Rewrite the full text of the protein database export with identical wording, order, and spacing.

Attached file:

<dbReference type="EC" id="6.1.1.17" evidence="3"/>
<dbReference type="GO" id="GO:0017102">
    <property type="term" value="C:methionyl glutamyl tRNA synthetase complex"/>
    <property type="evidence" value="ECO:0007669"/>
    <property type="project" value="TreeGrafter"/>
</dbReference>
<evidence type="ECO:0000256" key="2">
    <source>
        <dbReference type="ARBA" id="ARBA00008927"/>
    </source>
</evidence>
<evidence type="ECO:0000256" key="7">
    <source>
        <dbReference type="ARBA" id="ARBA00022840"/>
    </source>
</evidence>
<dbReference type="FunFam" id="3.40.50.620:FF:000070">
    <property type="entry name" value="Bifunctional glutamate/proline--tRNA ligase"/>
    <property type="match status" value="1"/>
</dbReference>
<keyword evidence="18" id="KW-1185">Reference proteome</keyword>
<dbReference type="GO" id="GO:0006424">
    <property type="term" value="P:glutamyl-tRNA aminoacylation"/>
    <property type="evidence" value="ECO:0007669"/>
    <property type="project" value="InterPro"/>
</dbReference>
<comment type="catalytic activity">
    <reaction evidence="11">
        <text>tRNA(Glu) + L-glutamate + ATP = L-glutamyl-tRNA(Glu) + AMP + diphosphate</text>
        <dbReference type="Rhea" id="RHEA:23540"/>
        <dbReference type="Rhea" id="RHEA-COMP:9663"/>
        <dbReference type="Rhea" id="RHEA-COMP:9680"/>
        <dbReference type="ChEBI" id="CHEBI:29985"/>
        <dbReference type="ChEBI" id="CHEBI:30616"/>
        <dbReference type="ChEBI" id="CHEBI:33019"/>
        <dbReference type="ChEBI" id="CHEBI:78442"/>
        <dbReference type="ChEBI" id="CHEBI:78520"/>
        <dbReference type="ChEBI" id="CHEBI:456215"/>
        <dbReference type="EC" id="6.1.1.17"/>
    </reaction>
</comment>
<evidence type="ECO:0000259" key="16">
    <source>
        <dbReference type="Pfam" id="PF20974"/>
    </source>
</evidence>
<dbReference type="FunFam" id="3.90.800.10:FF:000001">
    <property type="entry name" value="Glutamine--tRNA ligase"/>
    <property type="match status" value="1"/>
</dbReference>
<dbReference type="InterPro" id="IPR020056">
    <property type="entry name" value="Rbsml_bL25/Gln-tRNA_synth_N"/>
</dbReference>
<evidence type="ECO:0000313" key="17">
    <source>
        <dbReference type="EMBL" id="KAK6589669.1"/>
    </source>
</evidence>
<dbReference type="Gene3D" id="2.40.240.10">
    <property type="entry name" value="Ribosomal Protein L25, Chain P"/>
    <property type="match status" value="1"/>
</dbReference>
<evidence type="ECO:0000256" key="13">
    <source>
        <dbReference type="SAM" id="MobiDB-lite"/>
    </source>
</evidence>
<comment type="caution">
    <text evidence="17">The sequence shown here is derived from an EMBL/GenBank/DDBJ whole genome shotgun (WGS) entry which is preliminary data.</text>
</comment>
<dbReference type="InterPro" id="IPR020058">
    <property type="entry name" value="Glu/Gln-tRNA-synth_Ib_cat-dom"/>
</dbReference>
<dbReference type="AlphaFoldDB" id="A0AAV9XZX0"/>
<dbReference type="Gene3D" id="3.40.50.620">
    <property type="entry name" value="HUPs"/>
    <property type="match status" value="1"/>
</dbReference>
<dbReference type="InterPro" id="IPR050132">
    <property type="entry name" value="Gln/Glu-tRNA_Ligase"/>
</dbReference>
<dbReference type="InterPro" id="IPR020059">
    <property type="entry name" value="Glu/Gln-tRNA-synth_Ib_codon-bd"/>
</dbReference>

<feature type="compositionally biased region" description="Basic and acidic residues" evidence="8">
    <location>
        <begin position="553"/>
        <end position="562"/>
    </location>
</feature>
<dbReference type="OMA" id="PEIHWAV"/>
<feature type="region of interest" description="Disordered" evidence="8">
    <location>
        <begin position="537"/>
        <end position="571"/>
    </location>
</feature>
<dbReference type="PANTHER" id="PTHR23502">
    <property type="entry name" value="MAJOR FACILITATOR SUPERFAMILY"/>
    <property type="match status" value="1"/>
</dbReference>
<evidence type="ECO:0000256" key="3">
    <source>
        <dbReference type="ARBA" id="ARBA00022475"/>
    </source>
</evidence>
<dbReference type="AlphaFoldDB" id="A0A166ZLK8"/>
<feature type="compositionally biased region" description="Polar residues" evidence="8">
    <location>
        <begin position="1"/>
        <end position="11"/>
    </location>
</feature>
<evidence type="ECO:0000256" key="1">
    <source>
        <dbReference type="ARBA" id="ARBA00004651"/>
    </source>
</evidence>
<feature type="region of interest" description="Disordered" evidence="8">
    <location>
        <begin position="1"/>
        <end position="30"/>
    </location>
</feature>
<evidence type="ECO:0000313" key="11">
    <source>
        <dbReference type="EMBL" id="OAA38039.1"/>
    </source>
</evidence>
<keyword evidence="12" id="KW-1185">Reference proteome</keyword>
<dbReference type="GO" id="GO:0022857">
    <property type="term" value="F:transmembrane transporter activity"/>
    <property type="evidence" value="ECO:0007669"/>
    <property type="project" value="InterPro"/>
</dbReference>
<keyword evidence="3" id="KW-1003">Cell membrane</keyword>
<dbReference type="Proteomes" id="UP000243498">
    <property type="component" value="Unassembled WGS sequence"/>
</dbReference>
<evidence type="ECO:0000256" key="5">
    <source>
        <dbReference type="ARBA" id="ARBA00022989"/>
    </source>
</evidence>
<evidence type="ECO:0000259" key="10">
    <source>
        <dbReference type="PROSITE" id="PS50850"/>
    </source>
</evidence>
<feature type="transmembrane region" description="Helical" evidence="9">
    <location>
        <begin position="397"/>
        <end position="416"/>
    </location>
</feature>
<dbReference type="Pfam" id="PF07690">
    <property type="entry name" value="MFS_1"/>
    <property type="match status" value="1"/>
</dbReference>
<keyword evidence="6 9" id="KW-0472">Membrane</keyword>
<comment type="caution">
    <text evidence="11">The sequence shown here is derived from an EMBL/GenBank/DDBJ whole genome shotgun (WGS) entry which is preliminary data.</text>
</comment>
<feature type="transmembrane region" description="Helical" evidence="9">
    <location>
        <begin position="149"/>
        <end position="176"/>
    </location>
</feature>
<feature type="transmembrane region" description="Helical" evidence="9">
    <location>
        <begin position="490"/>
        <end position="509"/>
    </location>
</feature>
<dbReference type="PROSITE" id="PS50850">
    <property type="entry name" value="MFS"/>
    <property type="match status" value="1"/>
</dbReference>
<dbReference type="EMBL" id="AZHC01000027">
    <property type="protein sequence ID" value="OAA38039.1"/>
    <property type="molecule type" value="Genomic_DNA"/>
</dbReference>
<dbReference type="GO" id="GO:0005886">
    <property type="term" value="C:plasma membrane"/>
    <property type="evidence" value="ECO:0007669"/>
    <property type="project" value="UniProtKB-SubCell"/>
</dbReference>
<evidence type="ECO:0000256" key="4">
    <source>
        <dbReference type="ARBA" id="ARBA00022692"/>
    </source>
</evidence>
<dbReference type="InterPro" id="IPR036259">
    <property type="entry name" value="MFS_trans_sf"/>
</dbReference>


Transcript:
<dbReference type="EC" id="6.1.1.17" evidence="3"/>
<dbReference type="GO" id="GO:0017102">
    <property type="term" value="C:methionyl glutamyl tRNA synthetase complex"/>
    <property type="evidence" value="ECO:0007669"/>
    <property type="project" value="TreeGrafter"/>
</dbReference>
<evidence type="ECO:0000256" key="2">
    <source>
        <dbReference type="ARBA" id="ARBA00008927"/>
    </source>
</evidence>
<evidence type="ECO:0000256" key="7">
    <source>
        <dbReference type="ARBA" id="ARBA00022840"/>
    </source>
</evidence>
<dbReference type="FunFam" id="3.40.50.620:FF:000070">
    <property type="entry name" value="Bifunctional glutamate/proline--tRNA ligase"/>
    <property type="match status" value="1"/>
</dbReference>
<keyword evidence="18" id="KW-1185">Reference proteome</keyword>
<dbReference type="GO" id="GO:0006424">
    <property type="term" value="P:glutamyl-tRNA aminoacylation"/>
    <property type="evidence" value="ECO:0007669"/>
    <property type="project" value="InterPro"/>
</dbReference>
<comment type="catalytic activity">
    <reaction evidence="11">
        <text>tRNA(Glu) + L-glutamate + ATP = L-glutamyl-tRNA(Glu) + AMP + diphosphate</text>
        <dbReference type="Rhea" id="RHEA:23540"/>
        <dbReference type="Rhea" id="RHEA-COMP:9663"/>
        <dbReference type="Rhea" id="RHEA-COMP:9680"/>
        <dbReference type="ChEBI" id="CHEBI:29985"/>
        <dbReference type="ChEBI" id="CHEBI:30616"/>
        <dbReference type="ChEBI" id="CHEBI:33019"/>
        <dbReference type="ChEBI" id="CHEBI:78442"/>
        <dbReference type="ChEBI" id="CHEBI:78520"/>
        <dbReference type="ChEBI" id="CHEBI:456215"/>
        <dbReference type="EC" id="6.1.1.17"/>
    </reaction>
</comment>
<evidence type="ECO:0000259" key="16">
    <source>
        <dbReference type="Pfam" id="PF20974"/>
    </source>
</evidence>
<dbReference type="FunFam" id="3.90.800.10:FF:000001">
    <property type="entry name" value="Glutamine--tRNA ligase"/>
    <property type="match status" value="1"/>
</dbReference>
<dbReference type="InterPro" id="IPR020056">
    <property type="entry name" value="Rbsml_bL25/Gln-tRNA_synth_N"/>
</dbReference>
<evidence type="ECO:0000313" key="17">
    <source>
        <dbReference type="EMBL" id="KAK6589669.1"/>
    </source>
</evidence>
<dbReference type="Gene3D" id="2.40.240.10">
    <property type="entry name" value="Ribosomal Protein L25, Chain P"/>
    <property type="match status" value="1"/>
</dbReference>
<evidence type="ECO:0000256" key="13">
    <source>
        <dbReference type="SAM" id="MobiDB-lite"/>
    </source>
</evidence>
<comment type="caution">
    <text evidence="17">The sequence shown here is derived from an EMBL/GenBank/DDBJ whole genome shotgun (WGS) entry which is preliminary data.</text>
</comment>
<dbReference type="InterPro" id="IPR020058">
    <property type="entry name" value="Glu/Gln-tRNA-synth_Ib_cat-dom"/>
</dbReference>
<dbReference type="AlphaFoldDB" id="A0AAV9XZX0"/>
<dbReference type="Gene3D" id="3.40.50.620">
    <property type="entry name" value="HUPs"/>
    <property type="match status" value="1"/>
</dbReference>
<dbReference type="InterPro" id="IPR050132">
    <property type="entry name" value="Gln/Glu-tRNA_Ligase"/>
</dbReference>
<dbReference type="InterPro" id="IPR020059">
    <property type="entry name" value="Glu/Gln-tRNA-synth_Ib_codon-bd"/>
</dbReference>

<feature type="compositionally biased region" description="Basic and acidic residues" evidence="8">
    <location>
        <begin position="553"/>
        <end position="562"/>
    </location>
</feature>
<dbReference type="OMA" id="PEIHWAV"/>
<feature type="region of interest" description="Disordered" evidence="8">
    <location>
        <begin position="537"/>
        <end position="571"/>
    </location>
</feature>
<dbReference type="PANTHER" id="PTHR23502">
    <property type="entry name" value="MAJOR FACILITATOR SUPERFAMILY"/>
    <property type="match status" value="1"/>
</dbReference>
<evidence type="ECO:0000256" key="3">
    <source>
        <dbReference type="ARBA" id="ARBA00022475"/>
    </source>
</evidence>
<dbReference type="AlphaFoldDB" id="A0A166ZLK8"/>
<feature type="compositionally biased region" description="Polar residues" evidence="8">
    <location>
        <begin position="1"/>
        <end position="11"/>
    </location>
</feature>
<evidence type="ECO:0000256" key="1">
    <source>
        <dbReference type="ARBA" id="ARBA00004651"/>
    </source>
</evidence>
<feature type="region of interest" description="Disordered" evidence="8">
    <location>
        <begin position="1"/>
        <end position="30"/>
    </location>
</feature>
<evidence type="ECO:0000313" key="11">
    <source>
        <dbReference type="EMBL" id="OAA38039.1"/>
    </source>
</evidence>
<keyword evidence="12" id="KW-1185">Reference proteome</keyword>
<dbReference type="GO" id="GO:0022857">
    <property type="term" value="F:transmembrane transporter activity"/>
    <property type="evidence" value="ECO:0007669"/>
    <property type="project" value="InterPro"/>
</dbReference>
<keyword evidence="3" id="KW-1003">Cell membrane</keyword>
<dbReference type="Proteomes" id="UP000243498">
    <property type="component" value="Unassembled WGS sequence"/>
</dbReference>
<evidence type="ECO:0000256" key="5">
    <source>
        <dbReference type="ARBA" id="ARBA00022989"/>
    </source>
</evidence>
<evidence type="ECO:0000259" key="10">
    <source>
        <dbReference type="PROSITE" id="PS50850"/>
    </source>
</evidence>
<feature type="transmembrane region" description="Helical" evidence="9">
    <location>
        <begin position="397"/>
        <end position="416"/>
    </location>
</feature>
<dbReference type="Pfam" id="PF07690">
    <property type="entry name" value="MFS_1"/>
    <property type="match status" value="1"/>
</dbReference>
<keyword evidence="6 9" id="KW-0472">Membrane</keyword>
<comment type="caution">
    <text evidence="11">The sequence shown here is derived from an EMBL/GenBank/DDBJ whole genome shotgun (WGS) entry which is preliminary data.</text>
</comment>
<feature type="transmembrane region" description="Helical" evidence="9">
    <location>
        <begin position="149"/>
        <end position="176"/>
    </location>
</feature>
<feature type="transmembrane region" description="Helical" evidence="9">
    <location>
        <begin position="490"/>
        <end position="509"/>
    </location>
</feature>
<dbReference type="PROSITE" id="PS50850">
    <property type="entry name" value="MFS"/>
    <property type="match status" value="1"/>
</dbReference>
<dbReference type="EMBL" id="AZHC01000027">
    <property type="protein sequence ID" value="OAA38039.1"/>
    <property type="molecule type" value="Genomic_DNA"/>
</dbReference>
<dbReference type="GO" id="GO:0005886">
    <property type="term" value="C:plasma membrane"/>
    <property type="evidence" value="ECO:0007669"/>
    <property type="project" value="UniProtKB-SubCell"/>
</dbReference>
<evidence type="ECO:0000256" key="4">
    <source>
        <dbReference type="ARBA" id="ARBA00022692"/>
    </source>
</evidence>
<dbReference type="InterPro" id="IPR036259">
    <property type="entry name" value="MFS_trans_sf"/>
</dbReference>